Maybe, like me, you’ve been wondering about direction lately. Maybe you’ve lost your focus or your inspired spark. Maybe you’re questioning the choices you’ve made to become a certain type of person, to cultivate a certain set of skills. Maybe you’re having a hard time connecting the dots between who you are now and who you were a year ago.
I recently took some time off from blogging to do a little figuring out on my own, apart from this white space where I felt pressure to do and be a certain thing a certain way. There’s so much noise all around, so many things happening a million miles a minute. It’s too easy to get wrapped up in the tiny world we create for ourselves within our own head, and to go crazy from it.
But the questions and uncertainties are something to be thankful for. Just as the seasons change from one extreme to the next, just as a hyacinth up and blooms and then returns to the ground for another little lifetime, we are always shedding old skins for new.
I know some folks who are terrified of a blip in their routine. Perhaps, in their minds, change signifies death. The steady comfort of the same cup of coffee every morning, the same errands to run, the same social engagements on Saturdays may seem like a talisman. Keep practicing in kind and the pattern of living will out-smart the uncertainty of death.
I love habit, but I am also growing to love change. I think I enjoy it so much because I like to look back and see life in hindsight. The paths that seemed so twisty and difficult are revealed as a gentle curve, and I can see with clarity how one path led to another. Change in the past is what led me to my present, and change in the present is what will lead me to my future.
Just as I couldn’t imagine what the next year would bring last year, so too is the year that stretches ahead a mystery. We will move – maybe across the country, maybe to another continent – and with that will come all sorts of struggles. We will get new jobs, make new friends, travel to new spots and develop different hobbies. None of this is terrifying. But it can be unsettling.
In this in-between time, when I’m looking at the future but trying to stay firmly planted in the present, I’m relishing this unsettled feeling. I have the luxury right now to challenge what is normal for myself, to break down the expectations I made for my life and rebuild something more in line with my passions. Thus, a change in this space, a change in my voice, a change in my direction.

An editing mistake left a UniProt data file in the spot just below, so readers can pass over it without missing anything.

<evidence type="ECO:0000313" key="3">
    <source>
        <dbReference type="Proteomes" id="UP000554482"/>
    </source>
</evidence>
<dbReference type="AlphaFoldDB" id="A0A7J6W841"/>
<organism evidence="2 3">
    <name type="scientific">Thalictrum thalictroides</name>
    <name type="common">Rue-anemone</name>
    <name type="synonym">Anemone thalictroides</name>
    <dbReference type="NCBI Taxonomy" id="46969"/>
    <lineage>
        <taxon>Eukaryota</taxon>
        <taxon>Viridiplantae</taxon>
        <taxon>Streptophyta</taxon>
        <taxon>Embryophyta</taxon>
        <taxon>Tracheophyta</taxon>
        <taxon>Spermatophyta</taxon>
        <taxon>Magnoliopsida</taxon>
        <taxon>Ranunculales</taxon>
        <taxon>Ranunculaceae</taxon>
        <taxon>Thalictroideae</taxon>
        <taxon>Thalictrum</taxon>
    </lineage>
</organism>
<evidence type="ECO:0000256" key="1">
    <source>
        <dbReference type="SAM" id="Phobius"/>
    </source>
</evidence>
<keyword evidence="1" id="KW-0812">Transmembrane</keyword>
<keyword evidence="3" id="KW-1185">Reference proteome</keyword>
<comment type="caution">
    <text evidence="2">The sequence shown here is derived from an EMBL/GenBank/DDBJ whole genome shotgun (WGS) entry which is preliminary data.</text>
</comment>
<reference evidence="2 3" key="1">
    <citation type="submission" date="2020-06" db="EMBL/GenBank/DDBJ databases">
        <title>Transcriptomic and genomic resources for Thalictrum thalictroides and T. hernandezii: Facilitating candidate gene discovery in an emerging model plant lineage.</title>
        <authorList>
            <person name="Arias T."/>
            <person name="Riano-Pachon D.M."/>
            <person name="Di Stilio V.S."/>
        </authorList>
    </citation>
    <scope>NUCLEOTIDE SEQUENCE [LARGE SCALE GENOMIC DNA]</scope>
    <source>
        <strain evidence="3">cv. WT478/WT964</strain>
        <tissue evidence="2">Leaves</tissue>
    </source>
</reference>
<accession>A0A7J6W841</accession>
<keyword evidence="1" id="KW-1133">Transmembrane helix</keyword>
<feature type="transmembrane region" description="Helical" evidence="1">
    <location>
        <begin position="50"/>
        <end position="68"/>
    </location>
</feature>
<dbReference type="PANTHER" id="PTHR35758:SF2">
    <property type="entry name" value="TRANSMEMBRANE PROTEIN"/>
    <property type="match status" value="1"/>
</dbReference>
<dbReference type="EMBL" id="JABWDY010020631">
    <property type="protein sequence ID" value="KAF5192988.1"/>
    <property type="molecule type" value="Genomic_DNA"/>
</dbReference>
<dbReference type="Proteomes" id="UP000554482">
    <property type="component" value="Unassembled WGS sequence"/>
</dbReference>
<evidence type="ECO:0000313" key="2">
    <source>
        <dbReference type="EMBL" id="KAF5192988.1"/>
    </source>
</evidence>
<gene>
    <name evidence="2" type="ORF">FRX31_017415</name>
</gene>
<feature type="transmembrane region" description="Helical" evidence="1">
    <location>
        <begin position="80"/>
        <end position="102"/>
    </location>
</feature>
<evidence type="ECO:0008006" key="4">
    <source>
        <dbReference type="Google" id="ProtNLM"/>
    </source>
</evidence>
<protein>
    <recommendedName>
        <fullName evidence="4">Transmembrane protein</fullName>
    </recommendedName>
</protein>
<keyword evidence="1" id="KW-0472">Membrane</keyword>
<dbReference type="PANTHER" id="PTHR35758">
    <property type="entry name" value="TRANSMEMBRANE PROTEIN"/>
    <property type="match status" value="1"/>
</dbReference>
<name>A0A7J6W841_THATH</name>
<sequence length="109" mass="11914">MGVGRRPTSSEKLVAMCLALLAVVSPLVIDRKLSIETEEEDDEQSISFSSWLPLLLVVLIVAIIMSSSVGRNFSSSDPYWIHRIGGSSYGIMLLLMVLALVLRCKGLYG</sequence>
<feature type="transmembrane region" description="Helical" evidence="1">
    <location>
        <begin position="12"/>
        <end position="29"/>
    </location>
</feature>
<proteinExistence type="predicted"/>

I spent the last month thinking about why I do the things I do and want the things I want — in many instances, it was the hypnotic pattern of routine that kept me going in a direction, not the driving force of my passions. And it was the cathartic confrontation of change that helped me to realize that.
It’s in the magic of change that we become more of who we are supposed to be. Or, as my friend says, it is often in the tight spaces where it hurts that we have more of an opportunity for growth.
There’s a chance that a change is just what we need.
1 bunch asparagus, washed + trimmed
1/4 c. almonds, chopped
small sprig of fresh thyme
zest of a lemon
coarse sea salt + black pepper
1 Tbsp. Dijon mustard
2 Tbsp. extra virgin olive oil
2 tsp. red wine vinegar (or champagne vinegar)
parmesan cheese, freshly grated
Wash asparagus and trim off woody stems – hold one end of a stalk in each hand and gently bend until it naturally snaps. In a large saucepan, heat a half cup of salted water until boiling. Lay woody stems directly in water and arrange asparagus on top so that there is no contact with the water. Cover and steam until tender, about five minutes.
Meanwhile, coarsely chop almonds and toast them in a pan over medium to low heat. Keep an eye on this, shaking the pan often to keep the nuts from scorching. When the kitchen starts to smell like browned butter, remove from heat and reserve.
Whisk together a simple vinaigrette: combine mustard, vinegar, olive oil, salt and pepper in a small jar and shake to combine.
Once asparagus is steamed to desired tenderness, throw away (or compost!) woody stems and roughly chop the asparagus. Toss with toasted almonds, lemon zest, thyme and the vinaigrette. Shave parmesan over the top and serve warm.